In the process, 2550 kg/h of a pre-mixed, powdered detergent (active detergent, enzyme, softener, and other adjuvants) were sprayed into the fluidized bed with 1000 kg/h of a 30% binder solution (ethylene glycol polymer in water) and agglomerated therewith. The agglomeration occurred in a first chamber of the fluidized bed installation on a surface of 3.5 m2. The fluidized bed was generated by 18,000 kg/h of hot air at 150° C. The temperature in the fluidized bed was about 60° C. In a second chamber of the fluidized bed the cooling of the agglomerate took place on a surface of 1.25 m2 with 6000 kg/h of cold cooling air at 25° C. This air stream warmed itself to a mean temperature of 45° C.
At the product outlet a mass stream of 3000 kg/h exited at a temperature of 35° C. The air streams from the agglomeration and cooling chambers exited the fluidized bed installation as one exhaust gas stream having a temperature of about 55° C. The inlet moisture of the pre-mixed powder was 0%, while the moisture of the finished product was 5%.
It will be appreciated by those skilled in the art that changes could be made to the embodiment(s) described above without departing from the broad inventive concept thereof. It is understood, therefore, that this invention is not limited to the particular embodiment(s) disclosed, but it is intended to cover modifications within the spirit and scope of the present invention as defined by the appended claims.
|Cited Patent||Filing date||Publication date||Applicant||Title|
|US4689297 *||Mar 5, 1985||Aug 25, 1987||Miles Laboratories, Inc.||Dust free particulate enzyme formulation|
|US4734290 *||Dec 12, 1985||Mar 29, 1988||Mallinckrodt, Inc.||Process for preparing a coated-particle salt substitute composition|
|US4919847 *||Jun 3, 1988||Apr 24, 1990||Colgate Palmolive Co.||Process for manufacturing particulate detergent composition directly from in situ produced anionic detergent salt|
|US5133137 *||Feb 5, 1991||Jul 28, 1992||Niro A/S||Method and apparatus for heat treating a particulate product|
|US5516447 *||Aug 11, 1992||May 14, 1996||Henkel Kommanditgesellschaft Auf Aktien||Method of producing granular surfactants|
|US5629275||Feb 2, 1994||May 13, 1997||Bauer; Volker||Process for the production of surfactant-containing granules|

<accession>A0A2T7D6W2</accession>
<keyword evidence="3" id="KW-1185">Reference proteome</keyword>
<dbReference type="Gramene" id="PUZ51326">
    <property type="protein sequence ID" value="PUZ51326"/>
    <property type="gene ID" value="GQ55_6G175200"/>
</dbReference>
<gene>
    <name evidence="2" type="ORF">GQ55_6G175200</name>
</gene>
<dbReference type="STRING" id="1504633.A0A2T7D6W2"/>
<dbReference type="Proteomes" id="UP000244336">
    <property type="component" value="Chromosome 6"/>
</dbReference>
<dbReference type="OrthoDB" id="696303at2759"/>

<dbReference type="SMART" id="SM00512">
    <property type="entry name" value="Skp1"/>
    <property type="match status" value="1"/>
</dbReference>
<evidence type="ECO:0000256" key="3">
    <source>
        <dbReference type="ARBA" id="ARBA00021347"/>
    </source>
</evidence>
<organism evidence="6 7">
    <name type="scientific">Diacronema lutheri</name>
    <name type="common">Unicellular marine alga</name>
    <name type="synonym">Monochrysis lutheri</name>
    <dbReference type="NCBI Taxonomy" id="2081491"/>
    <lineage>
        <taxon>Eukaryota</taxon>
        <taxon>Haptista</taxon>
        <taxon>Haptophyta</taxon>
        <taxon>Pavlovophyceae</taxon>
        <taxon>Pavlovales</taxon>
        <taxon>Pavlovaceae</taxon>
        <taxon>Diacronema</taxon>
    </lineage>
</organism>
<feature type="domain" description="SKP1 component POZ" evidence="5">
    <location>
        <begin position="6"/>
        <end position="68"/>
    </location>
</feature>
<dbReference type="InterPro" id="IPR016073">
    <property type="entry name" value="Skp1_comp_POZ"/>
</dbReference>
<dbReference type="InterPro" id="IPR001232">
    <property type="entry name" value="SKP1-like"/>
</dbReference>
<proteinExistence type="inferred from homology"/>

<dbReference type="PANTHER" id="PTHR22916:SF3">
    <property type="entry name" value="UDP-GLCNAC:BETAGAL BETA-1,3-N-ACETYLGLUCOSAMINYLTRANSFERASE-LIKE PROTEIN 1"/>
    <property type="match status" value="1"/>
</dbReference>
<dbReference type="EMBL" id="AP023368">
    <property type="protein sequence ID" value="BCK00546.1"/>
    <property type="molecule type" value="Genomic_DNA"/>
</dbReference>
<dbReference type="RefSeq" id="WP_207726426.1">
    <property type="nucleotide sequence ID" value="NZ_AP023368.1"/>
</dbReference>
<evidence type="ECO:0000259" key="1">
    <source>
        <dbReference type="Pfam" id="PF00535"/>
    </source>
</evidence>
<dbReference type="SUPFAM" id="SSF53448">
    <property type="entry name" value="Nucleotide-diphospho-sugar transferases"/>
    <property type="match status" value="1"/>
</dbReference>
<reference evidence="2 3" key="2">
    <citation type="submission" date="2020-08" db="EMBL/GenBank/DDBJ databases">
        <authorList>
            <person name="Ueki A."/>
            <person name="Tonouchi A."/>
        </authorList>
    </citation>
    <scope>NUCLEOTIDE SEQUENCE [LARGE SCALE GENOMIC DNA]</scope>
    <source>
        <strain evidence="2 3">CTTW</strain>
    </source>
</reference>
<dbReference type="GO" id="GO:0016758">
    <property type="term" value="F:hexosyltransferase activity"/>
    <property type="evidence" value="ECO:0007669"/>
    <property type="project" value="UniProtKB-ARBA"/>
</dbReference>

|US5695701 *||Nov 15, 1994||Dec 9, 1997||Niro Holding A/S||Apparatus and a process for the preparation of an agglomerated material|
|US5814501 *||Feb 15, 1995||Sep 29, 1998||Genencor International, Inc.||Process for making dust-free enzyme-containing particles from an enzyme-containing fermentation broth|
|US6030937 *||Jul 1, 1996||Feb 29, 2000||Henkel Kommanditgesellschaft Auf Aktien||Method of preparing saccharose surfactant granulates|
|USRE32307 *||May 9, 1983||Dec 16, 1986||Werner Glatt||Fluidized bed apparatus|
|EP0353976A1 *||Jul 31, 1989||Feb 7, 1990||Cussons (International) Limited||Detergents|
|EP0767703B1||Jun 21, 1995||Aug 25, 1999||Henkel Kommanditgesellschaft auf Aktien||Process and device for producing granulates in a fluidised bed|
|GB1341557A||Title not available|
|WO1999025805A2||Nov 5, 1998||May 27, 1999||Assmann Georg||Improved method for producing tenside granulates with a higher bulk density|
|Citing Patent||Filing date||Publication date||Applicant||Title|
|US7691438||Jun 7, 2004||Apr 6, 2010||Glatt Ingenieurtechnik Gmbh||Enzyme granulate production method and resulting enzyme granulates|
|US7709036||Jun 13, 2005||May 4, 2010||Glatt Ingenieurtechnik Gmbh||Method for granulating malt extracts|
|US7776110||Jun 21, 2007||Aug 17, 2010||The Clorox Company||Agglomerated animal litter|
|US7993595 *||Aug 18, 2008||Aug 9, 2011||Glatt Ingenieurtechnik Gmbh||Apparatus for depositing fluids in a solids flow of a spouted bed apparatus|
|US8231938||May 26, 2004||Jul 31, 2012||Glatt Ingenieurtechnik Gmbh||Method for production of enzyme granules and enzyme granules produced thus|
|US8268018||Jul 6, 2010||Sep 18, 2012||The Clorox Company||Agglomerated animal litter|
|US8277557||Oct 2, 2012||Borregaard Industries Limited||Agglomerated particulate lignosulfonate|
|US8906411||Dec 7, 2006||Dec 9, 2014||Takeda Nycomed As||Pre-compacted calcium-containing compositions|
|US8946396||Aug 28, 2012||Feb 3, 2015||Borregaard Industries Limited||Agglomerated particulate lignosulfonate|
|US20050282724 *||Jun 13, 2005||Dec 22, 2005||Glatt Ingenieurtechnik Gmbh||Method for granulating malt extracts|
|U.S. Classification||510/444, 23/313.0FB|
|International Classification||C11D11/00, C11D11/02|
|Cooperative Classification||C11D11/02, C11D11/0088, C11D11/0082|
|European Classification||C11D11/00D, C11D11/00D4, C11D11/02|
|Jun 30, 2000||AS||Assignment|
Owner name: GLATT INGENIEURTECHNIK GMBH, GERMANY
Free format text: ASSIGNMENT OF ASSIGNORS INTEREST;ASSIGNORS:JACOB, MICHAEL;RUMPLER, KARLHEINZ;REEL/FRAME:010939/0900
Effective date: 20000622
|Nov 26, 2007||FPAY||Fee payment|
Year of fee payment: 4
|Dec 3, 2007||REMI||Maintenance fee reminder mailed|
|Sep 21, 2011||FPAY||Fee payment|
Year of fee payment: 8